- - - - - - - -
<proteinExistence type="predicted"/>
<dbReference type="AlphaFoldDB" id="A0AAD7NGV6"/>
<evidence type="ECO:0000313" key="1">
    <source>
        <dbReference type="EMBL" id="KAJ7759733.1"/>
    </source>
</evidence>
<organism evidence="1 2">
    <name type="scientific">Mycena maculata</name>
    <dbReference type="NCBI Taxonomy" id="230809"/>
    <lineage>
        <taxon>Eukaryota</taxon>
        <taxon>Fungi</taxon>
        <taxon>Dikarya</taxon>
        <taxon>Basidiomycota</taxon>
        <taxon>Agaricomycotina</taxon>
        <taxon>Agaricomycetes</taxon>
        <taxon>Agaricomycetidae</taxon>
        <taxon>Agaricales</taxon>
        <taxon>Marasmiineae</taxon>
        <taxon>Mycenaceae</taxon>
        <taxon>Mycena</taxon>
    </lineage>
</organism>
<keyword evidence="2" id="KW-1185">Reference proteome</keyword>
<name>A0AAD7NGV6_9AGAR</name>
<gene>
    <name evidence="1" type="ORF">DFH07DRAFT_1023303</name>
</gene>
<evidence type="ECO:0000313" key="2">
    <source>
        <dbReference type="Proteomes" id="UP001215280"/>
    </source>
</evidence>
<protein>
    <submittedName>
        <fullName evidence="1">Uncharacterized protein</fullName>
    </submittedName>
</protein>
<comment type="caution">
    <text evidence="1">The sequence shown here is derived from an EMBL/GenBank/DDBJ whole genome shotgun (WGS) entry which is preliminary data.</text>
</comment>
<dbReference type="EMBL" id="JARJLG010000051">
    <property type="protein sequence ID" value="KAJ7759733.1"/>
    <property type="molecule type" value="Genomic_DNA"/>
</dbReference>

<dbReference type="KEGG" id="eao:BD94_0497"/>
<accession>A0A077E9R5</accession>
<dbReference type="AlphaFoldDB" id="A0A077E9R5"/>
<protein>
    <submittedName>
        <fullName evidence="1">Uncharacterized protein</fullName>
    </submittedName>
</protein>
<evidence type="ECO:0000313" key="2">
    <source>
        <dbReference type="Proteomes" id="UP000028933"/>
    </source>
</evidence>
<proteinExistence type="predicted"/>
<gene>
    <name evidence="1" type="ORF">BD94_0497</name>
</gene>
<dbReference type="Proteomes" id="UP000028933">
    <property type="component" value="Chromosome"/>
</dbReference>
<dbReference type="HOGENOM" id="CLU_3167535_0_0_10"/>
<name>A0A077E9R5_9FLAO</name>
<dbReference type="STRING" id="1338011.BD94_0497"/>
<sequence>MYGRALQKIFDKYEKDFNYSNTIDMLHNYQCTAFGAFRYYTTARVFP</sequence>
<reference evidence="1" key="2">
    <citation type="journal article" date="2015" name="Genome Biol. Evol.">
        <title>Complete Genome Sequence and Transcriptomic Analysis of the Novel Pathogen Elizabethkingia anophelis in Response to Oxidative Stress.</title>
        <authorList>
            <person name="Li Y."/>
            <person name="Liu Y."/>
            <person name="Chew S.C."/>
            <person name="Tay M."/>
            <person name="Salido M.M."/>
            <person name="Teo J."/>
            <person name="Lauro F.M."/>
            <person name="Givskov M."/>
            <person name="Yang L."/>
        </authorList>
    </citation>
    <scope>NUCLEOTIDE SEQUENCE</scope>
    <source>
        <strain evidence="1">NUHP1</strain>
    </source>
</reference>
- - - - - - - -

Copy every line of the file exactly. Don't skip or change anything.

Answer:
<proteinExistence type="predicted"/>
<dbReference type="AlphaFoldDB" id="A0AAD7NGV6"/>
<evidence type="ECO:0000313" key="1">
    <source>
        <dbReference type="EMBL" id="KAJ7759733.1"/>
    </source>
</evidence>
<organism evidence="1 2">
    <name type="scientific">Mycena maculata</name>
    <dbReference type="NCBI Taxonomy" id="230809"/>
    <lineage>
        <taxon>Eukaryota</taxon>
        <taxon>Fungi</taxon>
        <taxon>Dikarya</taxon>
        <taxon>Basidiomycota</taxon>
        <taxon>Agaricomycotina</taxon>
        <taxon>Agaricomycetes</taxon>
        <taxon>Agaricomycetidae</taxon>
        <taxon>Agaricales</taxon>
        <taxon>Marasmiineae</taxon>
        <taxon>Mycenaceae</taxon>
        <taxon>Mycena</taxon>
    </lineage>
</organism>
<keyword evidence="2" id="KW-1185">Reference proteome</keyword>
<name>A0AAD7NGV6_9AGAR</name>
<gene>
    <name evidence="1" type="ORF">DFH07DRAFT_1023303</name>
</gene>
<evidence type="ECO:0000313" key="2">
    <source>
        <dbReference type="Proteomes" id="UP001215280"/>
    </source>
</evidence>
<protein>
    <submittedName>
        <fullName evidence="1">Uncharacterized protein</fullName>
    </submittedName>
</protein>
<comment type="caution">
    <text evidence="1">The sequence shown here is derived from an EMBL/GenBank/DDBJ whole genome shotgun (WGS) entry which is preliminary data.</text>
</comment>
<dbReference type="EMBL" id="JARJLG010000051">
    <property type="protein sequence ID" value="KAJ7759733.1"/>
    <property type="molecule type" value="Genomic_DNA"/>
</dbReference>

<dbReference type="KEGG" id="eao:BD94_0497"/>
<accession>A0A077E9R5</accession>
<dbReference type="AlphaFoldDB" id="A0A077E9R5"/>
<protein>
    <submittedName>
        <fullName evidence="1">Uncharacterized protein</fullName>
    </submittedName>
</protein>
<evidence type="ECO:0000313" key="2">
    <source>
        <dbReference type="Proteomes" id="UP000028933"/>
    </source>
</evidence>
<proteinExistence type="predicted"/>
<gene>
    <name evidence="1" type="ORF">BD94_0497</name>
</gene>
<dbReference type="Proteomes" id="UP000028933">
    <property type="component" value="Chromosome"/>
</dbReference>
<dbReference type="HOGENOM" id="CLU_3167535_0_0_10"/>
<name>A0A077E9R5_9FLAO</name>
<dbReference type="STRING" id="1338011.BD94_0497"/>
<sequence>MYGRALQKIFDKYEKDFNYSNTIDMLHNYQCTAFGAFRYYTTARVFP</sequence>
<reference evidence="1" key="2">
    <citation type="journal article" date="2015" name="Genome Biol. Evol.">
        <title>Complete Genome Sequence and Transcriptomic Analysis of the Novel Pathogen Elizabethkingia anophelis in Response to Oxidative Stress.</title>
        <authorList>
            <person name="Li Y."/>
            <person name="Liu Y."/>
            <person name="Chew S.C."/>
            <person name="Tay M."/>
            <person name="Salido M.M."/>
            <person name="Teo J."/>
            <person name="Lauro F.M."/>
            <person name="Givskov M."/>
            <person name="Yang L."/>
        </authorList>
    </citation>
    <scope>NUCLEOTIDE SEQUENCE</scope>
    <source>
        <strain evidence="1">NUHP1</strain>
    </source>
</reference>